Design & Connectivity

TCL 50S450G Design

The design of the TV is slim and consists of very thin bezels and VESA mount compatibility.

Connectivity options include three HDMI 2.0 ports (e/ARC for Dolby Atmos/Digital), USB 2.0, both digital and analog audio ports, dual 8W integrated speakers, tuner, composite-in, Ethernet and WiFi (2.4GHz and 5GHz).

The Pros:

  • High contrast ratio
  • Decent peak brightness
  • Wide color gamut
  • Low input lag and decent response time speed

The Cons:

  • Minor ghosting behind fast-moving objects, mostly visible in darker scenes

About The TV

Now, if you want a bit better TV, the Samsung 50Q60C is the best TV for ~$500!

Image Quality

Apart from the notably higher 450-nit peak brightness in comparison to the S450G, the Samsung 50Q60C also offers an incredible 95% DCI-P3 gamut coverage for vibrant colors, while the contrast ratio is similar at 7,500:1.

Gaming performance is similar to that of the TCL S450G, with roughly the same response time speed and input latency.

The TV uses PWM to regulate brightness, but at a high 480Hz frequency, which shouldn’t bother even those sensitive to flickering.

It’s based on TizenOS, supports 4:4:4 chroma, and can remove 24p judder from DVDs, Blu-rays, and native streaming applications. There’s also a BFI (Black Frame Insertion) feature.

This technology inserts black frames between regular ones in order to reduce perceived motion blur, but sacrifices picture brightness in the process.

Design & Connectivity

Samsung Q60C Design

The Samsung 43Q60C has a slim design with thin bezels and VESA mount compatibility.

Connectivity options include three HDMI 2.0 ports (e/ARC for Dolby Digital/Plus), two USB 2.0 ports, a digital (optical) audio port, two 10W built-in speakers, a tuner, Ethernet and WiFi.

The Pros:

  • High peak brightness
  • High contrast ratio
  • Low input lag
  • HDMI 2.1, 4K 120Hz

The Cons:

  • Minor ghosting in fast-paced games, mostly in darker scenes
  • No 120Hz support at 1440p
  • No HDR10+ support

About The TV

If you want a TV with a native 120Hz refresh rate for a responsive gaming experience, the Sony X85K is the only ~50″ model available around the $600 price point, with other models going for ~$1000.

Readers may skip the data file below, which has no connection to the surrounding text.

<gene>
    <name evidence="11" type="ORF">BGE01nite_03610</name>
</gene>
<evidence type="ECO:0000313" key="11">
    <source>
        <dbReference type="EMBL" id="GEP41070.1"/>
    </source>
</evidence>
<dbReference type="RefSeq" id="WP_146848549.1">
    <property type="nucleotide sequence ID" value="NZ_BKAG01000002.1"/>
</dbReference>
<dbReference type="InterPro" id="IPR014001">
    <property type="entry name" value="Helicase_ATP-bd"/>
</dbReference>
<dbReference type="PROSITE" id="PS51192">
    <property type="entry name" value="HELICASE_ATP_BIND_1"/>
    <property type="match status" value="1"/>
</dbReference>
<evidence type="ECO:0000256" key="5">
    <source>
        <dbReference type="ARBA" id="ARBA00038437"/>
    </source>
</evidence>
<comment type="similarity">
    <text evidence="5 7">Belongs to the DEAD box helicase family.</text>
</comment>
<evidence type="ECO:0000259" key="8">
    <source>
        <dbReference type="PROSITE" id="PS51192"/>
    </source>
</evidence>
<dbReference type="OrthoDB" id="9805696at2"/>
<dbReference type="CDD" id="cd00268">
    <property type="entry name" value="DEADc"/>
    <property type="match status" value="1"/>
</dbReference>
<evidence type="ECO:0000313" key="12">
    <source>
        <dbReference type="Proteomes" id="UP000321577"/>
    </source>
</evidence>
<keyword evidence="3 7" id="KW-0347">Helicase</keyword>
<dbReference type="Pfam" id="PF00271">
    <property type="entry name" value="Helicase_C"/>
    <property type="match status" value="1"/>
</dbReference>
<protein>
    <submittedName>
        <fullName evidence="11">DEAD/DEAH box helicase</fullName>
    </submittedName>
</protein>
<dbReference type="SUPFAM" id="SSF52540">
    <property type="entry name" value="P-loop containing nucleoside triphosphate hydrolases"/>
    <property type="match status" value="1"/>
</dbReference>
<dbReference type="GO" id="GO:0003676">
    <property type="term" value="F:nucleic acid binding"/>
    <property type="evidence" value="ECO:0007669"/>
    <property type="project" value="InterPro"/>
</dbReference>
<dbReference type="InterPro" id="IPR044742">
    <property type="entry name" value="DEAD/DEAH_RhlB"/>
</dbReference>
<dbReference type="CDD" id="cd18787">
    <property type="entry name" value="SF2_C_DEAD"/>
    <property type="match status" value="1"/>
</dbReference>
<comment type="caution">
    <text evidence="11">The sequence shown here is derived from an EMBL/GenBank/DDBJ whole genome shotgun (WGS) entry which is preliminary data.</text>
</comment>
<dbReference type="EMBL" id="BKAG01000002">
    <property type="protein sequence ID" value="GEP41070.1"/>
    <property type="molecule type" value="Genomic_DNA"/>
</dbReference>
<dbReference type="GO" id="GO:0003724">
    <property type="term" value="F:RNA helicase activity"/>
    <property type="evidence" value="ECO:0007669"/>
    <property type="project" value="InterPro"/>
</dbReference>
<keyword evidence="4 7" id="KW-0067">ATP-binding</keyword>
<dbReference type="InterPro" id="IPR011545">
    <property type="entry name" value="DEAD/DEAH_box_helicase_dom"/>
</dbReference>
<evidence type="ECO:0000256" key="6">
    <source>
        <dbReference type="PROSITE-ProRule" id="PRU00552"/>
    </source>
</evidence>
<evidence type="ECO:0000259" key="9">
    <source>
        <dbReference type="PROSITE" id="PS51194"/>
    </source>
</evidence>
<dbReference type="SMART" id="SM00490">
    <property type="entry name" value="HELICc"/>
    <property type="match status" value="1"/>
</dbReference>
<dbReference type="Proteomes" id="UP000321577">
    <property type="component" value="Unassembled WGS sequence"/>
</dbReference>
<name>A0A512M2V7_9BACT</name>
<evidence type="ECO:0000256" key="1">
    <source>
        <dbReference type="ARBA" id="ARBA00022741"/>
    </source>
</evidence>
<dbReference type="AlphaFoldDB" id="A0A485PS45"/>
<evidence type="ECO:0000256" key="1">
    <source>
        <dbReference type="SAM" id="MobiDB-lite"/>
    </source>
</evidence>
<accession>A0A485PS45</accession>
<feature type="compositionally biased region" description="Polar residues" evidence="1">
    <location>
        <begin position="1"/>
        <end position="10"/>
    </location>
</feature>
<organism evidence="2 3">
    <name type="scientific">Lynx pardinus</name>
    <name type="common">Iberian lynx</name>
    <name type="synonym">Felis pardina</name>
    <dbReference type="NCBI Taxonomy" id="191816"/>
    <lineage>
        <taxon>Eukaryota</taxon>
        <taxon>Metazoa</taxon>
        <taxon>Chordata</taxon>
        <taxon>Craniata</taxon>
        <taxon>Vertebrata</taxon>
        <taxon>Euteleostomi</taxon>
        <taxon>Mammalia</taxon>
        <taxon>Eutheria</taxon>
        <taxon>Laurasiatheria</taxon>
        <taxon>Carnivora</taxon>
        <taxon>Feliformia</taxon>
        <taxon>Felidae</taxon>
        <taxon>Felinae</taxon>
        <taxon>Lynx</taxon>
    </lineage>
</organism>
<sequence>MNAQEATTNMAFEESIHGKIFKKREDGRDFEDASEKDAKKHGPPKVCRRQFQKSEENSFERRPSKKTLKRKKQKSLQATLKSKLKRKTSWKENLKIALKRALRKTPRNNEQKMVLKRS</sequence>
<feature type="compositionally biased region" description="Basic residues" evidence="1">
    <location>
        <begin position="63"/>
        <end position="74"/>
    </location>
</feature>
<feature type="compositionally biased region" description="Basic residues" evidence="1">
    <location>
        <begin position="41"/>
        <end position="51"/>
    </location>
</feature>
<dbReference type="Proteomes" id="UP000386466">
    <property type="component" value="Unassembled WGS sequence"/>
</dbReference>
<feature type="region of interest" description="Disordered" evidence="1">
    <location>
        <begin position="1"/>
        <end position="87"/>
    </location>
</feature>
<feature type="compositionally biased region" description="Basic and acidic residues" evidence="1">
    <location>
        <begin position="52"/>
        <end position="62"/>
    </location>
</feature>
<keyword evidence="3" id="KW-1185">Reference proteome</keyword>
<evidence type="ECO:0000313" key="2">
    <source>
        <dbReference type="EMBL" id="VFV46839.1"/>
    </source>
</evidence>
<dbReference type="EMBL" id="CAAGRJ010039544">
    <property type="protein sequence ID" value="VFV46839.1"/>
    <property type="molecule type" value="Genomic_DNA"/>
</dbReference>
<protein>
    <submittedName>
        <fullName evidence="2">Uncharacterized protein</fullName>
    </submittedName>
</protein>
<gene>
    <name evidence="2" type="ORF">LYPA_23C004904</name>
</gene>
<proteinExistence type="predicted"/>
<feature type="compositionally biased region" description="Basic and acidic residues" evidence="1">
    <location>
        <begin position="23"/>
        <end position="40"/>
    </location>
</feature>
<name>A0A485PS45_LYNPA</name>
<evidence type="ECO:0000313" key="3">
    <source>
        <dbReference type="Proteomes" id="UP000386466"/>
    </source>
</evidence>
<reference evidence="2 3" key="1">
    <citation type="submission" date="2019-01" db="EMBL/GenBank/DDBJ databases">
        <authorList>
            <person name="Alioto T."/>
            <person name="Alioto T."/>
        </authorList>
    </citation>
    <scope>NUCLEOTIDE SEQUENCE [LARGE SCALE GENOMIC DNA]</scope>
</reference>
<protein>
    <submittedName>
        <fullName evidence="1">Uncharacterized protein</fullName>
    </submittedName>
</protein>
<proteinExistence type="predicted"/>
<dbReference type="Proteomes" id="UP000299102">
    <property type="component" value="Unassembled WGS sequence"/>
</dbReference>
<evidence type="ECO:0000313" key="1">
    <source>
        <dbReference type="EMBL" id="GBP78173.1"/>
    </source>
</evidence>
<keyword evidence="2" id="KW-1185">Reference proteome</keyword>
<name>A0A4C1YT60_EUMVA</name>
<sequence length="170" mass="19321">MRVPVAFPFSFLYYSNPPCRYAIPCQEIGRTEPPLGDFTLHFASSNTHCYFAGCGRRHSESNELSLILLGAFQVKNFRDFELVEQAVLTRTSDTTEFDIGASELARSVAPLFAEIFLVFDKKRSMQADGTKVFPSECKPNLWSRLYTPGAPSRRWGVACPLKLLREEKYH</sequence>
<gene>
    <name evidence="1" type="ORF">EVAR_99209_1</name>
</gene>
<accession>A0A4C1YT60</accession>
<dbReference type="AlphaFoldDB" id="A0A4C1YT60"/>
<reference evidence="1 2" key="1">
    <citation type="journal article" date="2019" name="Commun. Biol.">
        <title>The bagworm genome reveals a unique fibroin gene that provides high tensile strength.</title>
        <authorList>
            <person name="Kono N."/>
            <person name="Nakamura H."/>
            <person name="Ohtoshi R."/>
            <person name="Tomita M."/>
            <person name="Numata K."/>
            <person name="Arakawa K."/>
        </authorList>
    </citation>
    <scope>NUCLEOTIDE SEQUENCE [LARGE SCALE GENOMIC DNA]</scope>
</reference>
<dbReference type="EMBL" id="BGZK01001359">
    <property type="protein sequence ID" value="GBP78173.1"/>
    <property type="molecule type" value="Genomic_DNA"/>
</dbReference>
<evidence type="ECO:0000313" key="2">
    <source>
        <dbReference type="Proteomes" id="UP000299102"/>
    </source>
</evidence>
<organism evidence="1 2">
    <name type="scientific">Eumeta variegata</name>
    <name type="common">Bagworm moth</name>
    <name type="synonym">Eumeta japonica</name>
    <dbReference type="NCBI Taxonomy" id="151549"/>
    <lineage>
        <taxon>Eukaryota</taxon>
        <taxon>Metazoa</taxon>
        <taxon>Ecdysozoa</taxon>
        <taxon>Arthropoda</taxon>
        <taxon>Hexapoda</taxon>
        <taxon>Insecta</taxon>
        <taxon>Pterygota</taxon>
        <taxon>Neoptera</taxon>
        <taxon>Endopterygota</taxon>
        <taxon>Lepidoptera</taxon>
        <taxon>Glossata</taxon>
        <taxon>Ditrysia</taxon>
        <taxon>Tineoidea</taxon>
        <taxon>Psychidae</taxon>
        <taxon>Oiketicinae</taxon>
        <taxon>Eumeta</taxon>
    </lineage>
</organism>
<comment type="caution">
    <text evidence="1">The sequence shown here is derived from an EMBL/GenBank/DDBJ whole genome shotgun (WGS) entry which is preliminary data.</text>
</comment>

Image Quality

In comparison to the Samsung Q60C, the Sony X85K also provides you with a bit higher 550-nit peak brightness, while the contrast ratio and color gamut performance are about the same. The main feature of the X85K is the 120Hz refresh rate though.

Supported HDR formats include HDR10, Dolby Vision, and HLG.

With a pixel response time speed of ~13ms, some trailing will be visible in fast-paced games, but to a tolerable degree.

Input lag, on the other hand, is imperceptible at ~16ms at 60Hz, and ~7ms at 120Hz. Thanks to its HDMI 2.1 support, the Sony KD50X85K supports 120Hz at 4K UHD resolution, making it a great pick for the Xbox One X/S and PS5, as well as PC gaming.

120Hz is also natively supported at 1080p, which is good news since most games are too demanding for a high frame rate at 4K, even with high-end hardware.

What’s more, the TV supports VRR and even though it’s not officially certified as ‘G-SYNC Compatible’ by NVIDIA, you can use it with HDMI 2.1 compatible graphics cards with a 48-120Hz VRR range.

In some cases, however, brightness flickering is noticeable when your frame rate fluctuates around 48FPS as LFC (Low Framerate Compensation) is triggered. The intensity of flickering varies across different units of the TV, and depends on the game.

The TV is completely flicker-free, it’s based on Google TV, supports 4:4:4 chroma, and can remove 24p judder from any source.

Both 30FPS and 60FPS framerate interpolation is supported for the soap opera effect, and there’s a BFI feature.